The Reeler

Reviews

July 5, 2007

Joshua

Polished but hollow horror tale succumbs to all ambiguity, all the time

Funny-freaky without going too far (or far enough) either way, George Ratliff's Joshua is a sort of reverse-image Hell House. In his justly acclaimed 2001 doc, Ratliff focused on an evangelical Halloween haunted-house where all of society's Christian-labeled illnesses were concentrated in one cheesy, dramatic tour-de-force. Teen drinking, abortion, pre-marital sex, Satanism et al. were evinced by over-emotive amateur actors, then purged in the prayer room.

There’s no such room in Joshua's house, which may be part of the problem. Joshua (Jacob Kogan) is a 9-year-old bad seed, a prep-school savant whose unnerving obsession with Egyptian mummification doesn’t bode well for the family gerbil. His loving but utterly under-equipped parents -- Brad (Sam Rockwell) and Abby (Vera Farmiga) -- already feel intellectually outclassed by their kid, and mostly leaving him alone. "I was the kind of kid who probably would have picked on him," Brad confesses to Joshua's teacher, but he's scrupulously caring and indulgent as a dad. Everyone leaves Joshua alone; in return, Joshua begins a reign of ambiguous terror.

What does Joshua want and why? Jacob Kogan is a remarkably assured child actor, and he helps Ratliff hide his hand. It's the Elephant approach to horror-filmmaking, where we’re given every possible option but no one option is assured. The problem may be (choose as many as may apply) too little parenting, too little religion, too much religion, too many extracurriculars, too few extracurriculars, too much money, too much dedication to helping the poor, the corrupting influence of big-city life. (“This isn’t a home,” hisses Brad’s mom, “this is an apartment.”) Hell House showed a society trying to make sense of what they saw as an evil world by anatomizing it to break the mystique; Joshua goes the opposite route, throwing in all the possibilities and never indicating what the root of all evil might be.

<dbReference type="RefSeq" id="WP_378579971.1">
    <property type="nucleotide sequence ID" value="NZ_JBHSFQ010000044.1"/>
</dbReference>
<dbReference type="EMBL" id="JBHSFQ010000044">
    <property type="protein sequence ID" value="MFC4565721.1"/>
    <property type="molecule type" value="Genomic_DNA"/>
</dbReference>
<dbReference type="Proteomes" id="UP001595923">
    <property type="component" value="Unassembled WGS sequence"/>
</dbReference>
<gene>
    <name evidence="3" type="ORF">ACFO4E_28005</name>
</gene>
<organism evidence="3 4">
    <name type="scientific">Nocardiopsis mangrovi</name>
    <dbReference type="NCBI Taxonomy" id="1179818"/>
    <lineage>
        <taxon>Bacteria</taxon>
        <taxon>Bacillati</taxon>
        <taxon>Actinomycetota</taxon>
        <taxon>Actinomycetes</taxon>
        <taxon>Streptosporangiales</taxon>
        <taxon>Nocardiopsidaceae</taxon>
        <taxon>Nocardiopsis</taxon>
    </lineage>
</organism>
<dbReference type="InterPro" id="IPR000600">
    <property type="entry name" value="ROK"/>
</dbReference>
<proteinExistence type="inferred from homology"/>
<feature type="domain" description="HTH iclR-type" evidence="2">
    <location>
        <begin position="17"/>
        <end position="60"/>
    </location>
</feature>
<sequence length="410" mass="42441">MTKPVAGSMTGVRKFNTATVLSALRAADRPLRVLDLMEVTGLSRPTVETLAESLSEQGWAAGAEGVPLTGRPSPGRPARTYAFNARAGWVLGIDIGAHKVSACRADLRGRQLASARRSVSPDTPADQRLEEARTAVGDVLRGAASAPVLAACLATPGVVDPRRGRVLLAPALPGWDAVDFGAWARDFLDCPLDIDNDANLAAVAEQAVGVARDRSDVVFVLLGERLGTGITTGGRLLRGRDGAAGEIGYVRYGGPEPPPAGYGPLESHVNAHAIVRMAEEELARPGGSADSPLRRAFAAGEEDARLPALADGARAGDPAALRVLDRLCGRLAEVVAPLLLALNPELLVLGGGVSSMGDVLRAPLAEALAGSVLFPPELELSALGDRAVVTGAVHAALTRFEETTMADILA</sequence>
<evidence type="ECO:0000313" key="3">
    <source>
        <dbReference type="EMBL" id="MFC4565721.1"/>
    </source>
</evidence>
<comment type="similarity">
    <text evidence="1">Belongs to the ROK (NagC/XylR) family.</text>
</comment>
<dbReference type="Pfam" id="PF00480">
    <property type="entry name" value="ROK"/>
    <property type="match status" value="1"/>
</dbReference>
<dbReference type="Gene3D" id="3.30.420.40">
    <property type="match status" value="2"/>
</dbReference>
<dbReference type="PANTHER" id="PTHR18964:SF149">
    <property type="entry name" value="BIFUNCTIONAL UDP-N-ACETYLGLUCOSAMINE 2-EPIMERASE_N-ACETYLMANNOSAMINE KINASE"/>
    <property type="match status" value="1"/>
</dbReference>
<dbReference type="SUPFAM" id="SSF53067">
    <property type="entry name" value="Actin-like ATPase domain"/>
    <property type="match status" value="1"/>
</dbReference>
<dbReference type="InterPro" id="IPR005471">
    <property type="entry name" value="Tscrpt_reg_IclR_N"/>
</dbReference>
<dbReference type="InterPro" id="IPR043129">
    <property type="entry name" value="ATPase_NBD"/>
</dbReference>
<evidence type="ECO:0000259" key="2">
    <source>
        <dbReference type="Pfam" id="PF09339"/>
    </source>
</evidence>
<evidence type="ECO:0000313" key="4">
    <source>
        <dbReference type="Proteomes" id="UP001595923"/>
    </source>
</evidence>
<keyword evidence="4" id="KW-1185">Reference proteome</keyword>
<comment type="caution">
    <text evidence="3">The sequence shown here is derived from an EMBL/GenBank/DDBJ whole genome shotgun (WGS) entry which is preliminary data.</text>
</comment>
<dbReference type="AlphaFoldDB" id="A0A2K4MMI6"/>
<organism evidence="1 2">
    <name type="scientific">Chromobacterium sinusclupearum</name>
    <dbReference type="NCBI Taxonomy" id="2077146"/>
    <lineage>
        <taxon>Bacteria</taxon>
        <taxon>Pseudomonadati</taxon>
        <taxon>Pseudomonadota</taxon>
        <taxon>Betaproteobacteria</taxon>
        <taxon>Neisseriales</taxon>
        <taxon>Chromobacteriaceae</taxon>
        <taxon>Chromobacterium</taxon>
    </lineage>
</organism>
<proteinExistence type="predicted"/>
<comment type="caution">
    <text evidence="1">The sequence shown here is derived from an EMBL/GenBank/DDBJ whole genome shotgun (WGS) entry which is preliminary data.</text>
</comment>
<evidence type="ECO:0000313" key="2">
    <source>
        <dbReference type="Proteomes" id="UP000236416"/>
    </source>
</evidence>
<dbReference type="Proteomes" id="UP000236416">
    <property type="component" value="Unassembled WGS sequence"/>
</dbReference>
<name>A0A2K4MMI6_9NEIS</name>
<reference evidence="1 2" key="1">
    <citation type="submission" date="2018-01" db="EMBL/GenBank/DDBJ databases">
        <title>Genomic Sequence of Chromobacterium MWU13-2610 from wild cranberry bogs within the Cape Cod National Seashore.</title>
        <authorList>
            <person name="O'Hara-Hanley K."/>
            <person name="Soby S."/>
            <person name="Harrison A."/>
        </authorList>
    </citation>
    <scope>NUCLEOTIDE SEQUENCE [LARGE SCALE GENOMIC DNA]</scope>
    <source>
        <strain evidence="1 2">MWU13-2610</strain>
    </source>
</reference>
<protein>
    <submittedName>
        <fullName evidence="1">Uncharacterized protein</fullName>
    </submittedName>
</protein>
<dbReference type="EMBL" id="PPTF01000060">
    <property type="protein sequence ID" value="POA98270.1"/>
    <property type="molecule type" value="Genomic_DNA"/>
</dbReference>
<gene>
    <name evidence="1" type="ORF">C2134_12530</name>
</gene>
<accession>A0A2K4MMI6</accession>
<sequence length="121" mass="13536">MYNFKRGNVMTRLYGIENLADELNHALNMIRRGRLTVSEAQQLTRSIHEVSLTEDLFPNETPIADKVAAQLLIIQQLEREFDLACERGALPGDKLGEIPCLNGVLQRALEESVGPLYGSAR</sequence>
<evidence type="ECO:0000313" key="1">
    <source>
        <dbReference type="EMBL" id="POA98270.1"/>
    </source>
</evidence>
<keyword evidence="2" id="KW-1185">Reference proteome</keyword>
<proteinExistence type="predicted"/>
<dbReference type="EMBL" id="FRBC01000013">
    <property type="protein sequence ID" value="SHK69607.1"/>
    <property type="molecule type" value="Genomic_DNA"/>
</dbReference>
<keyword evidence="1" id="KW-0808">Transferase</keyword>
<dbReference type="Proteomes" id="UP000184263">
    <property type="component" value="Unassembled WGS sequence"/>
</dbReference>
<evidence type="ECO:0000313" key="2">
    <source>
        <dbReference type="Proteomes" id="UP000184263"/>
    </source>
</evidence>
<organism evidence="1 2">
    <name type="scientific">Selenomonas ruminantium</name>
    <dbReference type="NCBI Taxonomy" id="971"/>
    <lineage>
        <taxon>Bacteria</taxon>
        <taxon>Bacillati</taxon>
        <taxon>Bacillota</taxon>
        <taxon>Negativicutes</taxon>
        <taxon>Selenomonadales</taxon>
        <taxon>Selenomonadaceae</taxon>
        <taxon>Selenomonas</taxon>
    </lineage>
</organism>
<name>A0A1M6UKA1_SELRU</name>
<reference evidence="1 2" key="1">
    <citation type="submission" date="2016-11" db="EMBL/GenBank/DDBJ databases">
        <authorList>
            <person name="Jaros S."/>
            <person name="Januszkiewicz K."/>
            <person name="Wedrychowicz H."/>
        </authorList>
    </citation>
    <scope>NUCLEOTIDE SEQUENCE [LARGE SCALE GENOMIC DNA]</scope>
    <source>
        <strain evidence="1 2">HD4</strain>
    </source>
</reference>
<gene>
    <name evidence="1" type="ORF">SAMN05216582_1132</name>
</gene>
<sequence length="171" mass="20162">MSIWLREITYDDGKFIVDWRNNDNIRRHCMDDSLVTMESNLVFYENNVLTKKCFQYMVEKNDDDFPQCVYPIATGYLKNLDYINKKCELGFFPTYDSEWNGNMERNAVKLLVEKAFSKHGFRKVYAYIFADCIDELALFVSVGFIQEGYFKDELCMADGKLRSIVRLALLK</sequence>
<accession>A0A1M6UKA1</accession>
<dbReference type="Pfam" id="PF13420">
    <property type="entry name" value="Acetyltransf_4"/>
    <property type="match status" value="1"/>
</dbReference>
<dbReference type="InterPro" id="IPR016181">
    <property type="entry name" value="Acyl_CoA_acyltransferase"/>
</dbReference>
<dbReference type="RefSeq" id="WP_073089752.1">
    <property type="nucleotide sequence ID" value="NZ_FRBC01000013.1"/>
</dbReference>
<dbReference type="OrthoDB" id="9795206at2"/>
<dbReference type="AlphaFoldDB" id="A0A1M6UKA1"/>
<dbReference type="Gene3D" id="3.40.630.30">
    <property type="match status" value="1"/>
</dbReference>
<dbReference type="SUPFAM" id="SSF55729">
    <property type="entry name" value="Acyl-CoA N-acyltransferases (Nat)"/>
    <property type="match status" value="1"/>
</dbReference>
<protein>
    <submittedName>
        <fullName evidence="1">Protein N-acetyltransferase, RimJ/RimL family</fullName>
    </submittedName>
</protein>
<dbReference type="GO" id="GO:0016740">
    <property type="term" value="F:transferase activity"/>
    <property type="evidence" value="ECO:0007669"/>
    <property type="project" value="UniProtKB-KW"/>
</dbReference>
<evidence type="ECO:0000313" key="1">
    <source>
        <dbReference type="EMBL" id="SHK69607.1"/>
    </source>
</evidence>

Maybe the fact that most horror movies have one not particularly subtle subtextual throughline is a good thing. Instead, Joshua offers up a few shock scares in the first half before descending into all ambiguity, all the time. The results are strongly watchable, even if they never add up to much. Ratliff constructs his scenes on documentary lines, with nervy handheld cameras that seem to be observing the players rather than dictating what they do next. The horror here is no-F/X; this isn't a kid with creepy red contacts.

Too bad Ratliff goes so far from pandering that he forgets to offer up enough memorable gonzo set pieces. Joshua's piano recital is the stuff YouTube clips are made of, but much of the second half plays like a really long set-up to the punchline; a horror movie without outrageous bits or a creeping sense of dread is bereft of true
momentum. Accomplished and mostly intelligent (Vera Farmiga's awful performance aside, all squeaking and weeping), Joshua comes up short in both meaning and rote scares. Ratliff offers up a polished but hollow core, a mélange of vague fears deftly served but with no reward or catharis. It's not that he needs a definite moral -- Hell House demonstrates the dangers of having an all-too-coherent worldview -- but ultimately, it's hard to know or particularly care what
Joshua's really about.



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